The Grey-Ghost

September 23, 2020

This is a post from my art blog, Artsy. about depression. It is bit different than what I usually post here but given the effect of the the COVID-19 pandemic on our country, I think that it is pertinent.

stormyA few weeks ago, I was Rambling on Older Eyes, about fighting depression as I deal with the shit-storm that life seems to have dealt me in 2020.   I’m certainly not alone.   Time magazine reports that since COVID infected its way into our lives, about twice as many Americans are reporting moderate depression and about six times as many severe.  My wife and I were still adjusting a move into our new home in Utah after living in California for 50 years when the pandemic hit.  Like many people we are dismayed by the political rancor in our country and the way it is making the pandemic worse.  Add my daughter and wife dealing with breast cancer and you have the kind of environment that drives me from mild to moderate on the depression scale in spite of a daily anti-depressant. (more…)

Fun with Words

August 29, 2020

The year 2020 has has not been much fun and that has been reflected in my posts.  So, on this lovely Saturday morning (it’s finally cooled off a bit here in South Jordan, UT), I though I’d resurrect an old post from August of 2011.   A fun post.  OK, a fun post if you enjoy words.  I assume it’s obvious by the sheer number of words I generate here that I am a word-guy   . and given the number of readers I have compared to the time I put in here, you’ve got to know I do this for fun.  Now, for a word-guy, what could be more fun than Fun with Words, words strung together in interesting combinations so cool that they have their own name. If you’re on the ball today, you know from my illustration (which is, by the way, a pun) that the first word combination for today is known as an oxymoron, which Wikipedia says is a figure of speech that combines contradictory terms. (more…)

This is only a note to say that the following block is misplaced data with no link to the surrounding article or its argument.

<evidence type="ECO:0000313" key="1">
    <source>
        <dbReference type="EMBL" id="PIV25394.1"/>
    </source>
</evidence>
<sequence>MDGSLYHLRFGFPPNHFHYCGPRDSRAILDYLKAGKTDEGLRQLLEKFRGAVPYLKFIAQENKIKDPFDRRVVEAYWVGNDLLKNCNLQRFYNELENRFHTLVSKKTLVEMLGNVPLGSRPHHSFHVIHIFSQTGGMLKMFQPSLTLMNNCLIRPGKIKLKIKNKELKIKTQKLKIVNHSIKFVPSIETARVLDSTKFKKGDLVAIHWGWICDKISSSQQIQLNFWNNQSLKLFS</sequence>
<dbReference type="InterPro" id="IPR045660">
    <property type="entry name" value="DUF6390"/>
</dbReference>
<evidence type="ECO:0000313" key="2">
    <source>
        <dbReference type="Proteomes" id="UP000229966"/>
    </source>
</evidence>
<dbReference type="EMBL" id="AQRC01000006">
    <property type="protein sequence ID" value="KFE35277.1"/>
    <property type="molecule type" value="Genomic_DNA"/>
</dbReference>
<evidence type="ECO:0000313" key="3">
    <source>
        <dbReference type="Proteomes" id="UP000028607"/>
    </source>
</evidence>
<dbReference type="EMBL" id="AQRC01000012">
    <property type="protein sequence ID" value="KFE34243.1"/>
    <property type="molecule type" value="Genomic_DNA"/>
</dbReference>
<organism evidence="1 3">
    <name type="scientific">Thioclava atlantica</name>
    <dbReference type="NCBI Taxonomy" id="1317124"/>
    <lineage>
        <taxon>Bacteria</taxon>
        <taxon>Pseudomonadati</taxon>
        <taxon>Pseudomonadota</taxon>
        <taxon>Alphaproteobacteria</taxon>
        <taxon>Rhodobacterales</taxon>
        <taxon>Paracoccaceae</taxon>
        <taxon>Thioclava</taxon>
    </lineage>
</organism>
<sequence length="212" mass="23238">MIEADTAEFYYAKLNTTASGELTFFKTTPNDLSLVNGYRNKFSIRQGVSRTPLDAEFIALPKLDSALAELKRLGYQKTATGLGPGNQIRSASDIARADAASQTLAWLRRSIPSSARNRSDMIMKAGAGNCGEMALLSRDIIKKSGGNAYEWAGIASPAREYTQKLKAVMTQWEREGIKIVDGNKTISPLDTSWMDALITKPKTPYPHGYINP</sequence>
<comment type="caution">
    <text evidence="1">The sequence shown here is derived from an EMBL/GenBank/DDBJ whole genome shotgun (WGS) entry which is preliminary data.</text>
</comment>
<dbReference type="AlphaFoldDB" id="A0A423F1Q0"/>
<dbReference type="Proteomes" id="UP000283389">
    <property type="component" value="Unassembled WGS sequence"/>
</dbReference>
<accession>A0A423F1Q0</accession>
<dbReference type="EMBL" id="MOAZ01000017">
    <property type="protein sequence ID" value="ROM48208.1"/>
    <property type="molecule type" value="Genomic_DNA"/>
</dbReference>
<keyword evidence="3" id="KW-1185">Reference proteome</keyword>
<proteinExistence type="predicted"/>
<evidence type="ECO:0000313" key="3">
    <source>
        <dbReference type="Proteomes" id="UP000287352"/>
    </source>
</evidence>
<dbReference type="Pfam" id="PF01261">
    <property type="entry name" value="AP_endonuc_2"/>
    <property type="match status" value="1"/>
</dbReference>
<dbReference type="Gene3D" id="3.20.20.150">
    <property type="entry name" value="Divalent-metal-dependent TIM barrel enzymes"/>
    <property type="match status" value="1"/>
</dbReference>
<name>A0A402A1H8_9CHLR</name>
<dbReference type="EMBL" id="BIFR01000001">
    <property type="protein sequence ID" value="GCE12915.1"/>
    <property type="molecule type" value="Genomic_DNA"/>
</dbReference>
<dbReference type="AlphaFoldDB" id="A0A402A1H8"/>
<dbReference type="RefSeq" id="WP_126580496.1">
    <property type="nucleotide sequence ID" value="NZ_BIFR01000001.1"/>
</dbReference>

The Art of Napping

March 2, 2019

Orange-tabby-cat-sleeping-with-eyes-closedIf you have ever owned a cat (or more correctly, if a cat has ever owned you), you know that cats sleep a lot.  According to, cats can sleep up to 16 hours a day, more as they get older (I can relate).   As a somewhat fitful napper, I am always jealous of how my cats have seemed to be able to nap comfortably almost anywhere … and appear blissfully at ease in the most interesting positions.   Yes, there’s stretching, too, but we’ll leave that for another day.  However, my newest feline companion, Claude, between his Rorschach-Test markings and the variation of positions he assumes in his beds, raises napping to the level of art.   Here is a collage of just a few of his abstract patterns.

Art of the Nap (more…)

Art History

June 3, 2018


Recently, I posted an photo of me, my parents, Florence and Frank, and my siblings, Glenn and Pat in the living room of the house I grew up in. That room was the center of my universe from the time we moved there in 1952 until I went off to college. When family … grandparents, uncles, aunts and cousins … visited, we sat in the living room. Dad would often move the table from our smallish kitchen to the living room to give us more room for Thanksgiving. Christmas trees were decorated and presents opened there. I told my parents that I had proposed to my college sweetheart there. Dad took countless naps while reading the paper in the chair by the door and I learned my love of classical music listening to Mom’s records on the stereo under the picture window. In my college years, Mom and I would sit up watching Johnny Carson and talking on the sofa under “Dad’s mirror” (he never walked by it without a little gavotte). More than once, he’d call from their bedroom at the end of the hall, Would you two keep it down out there?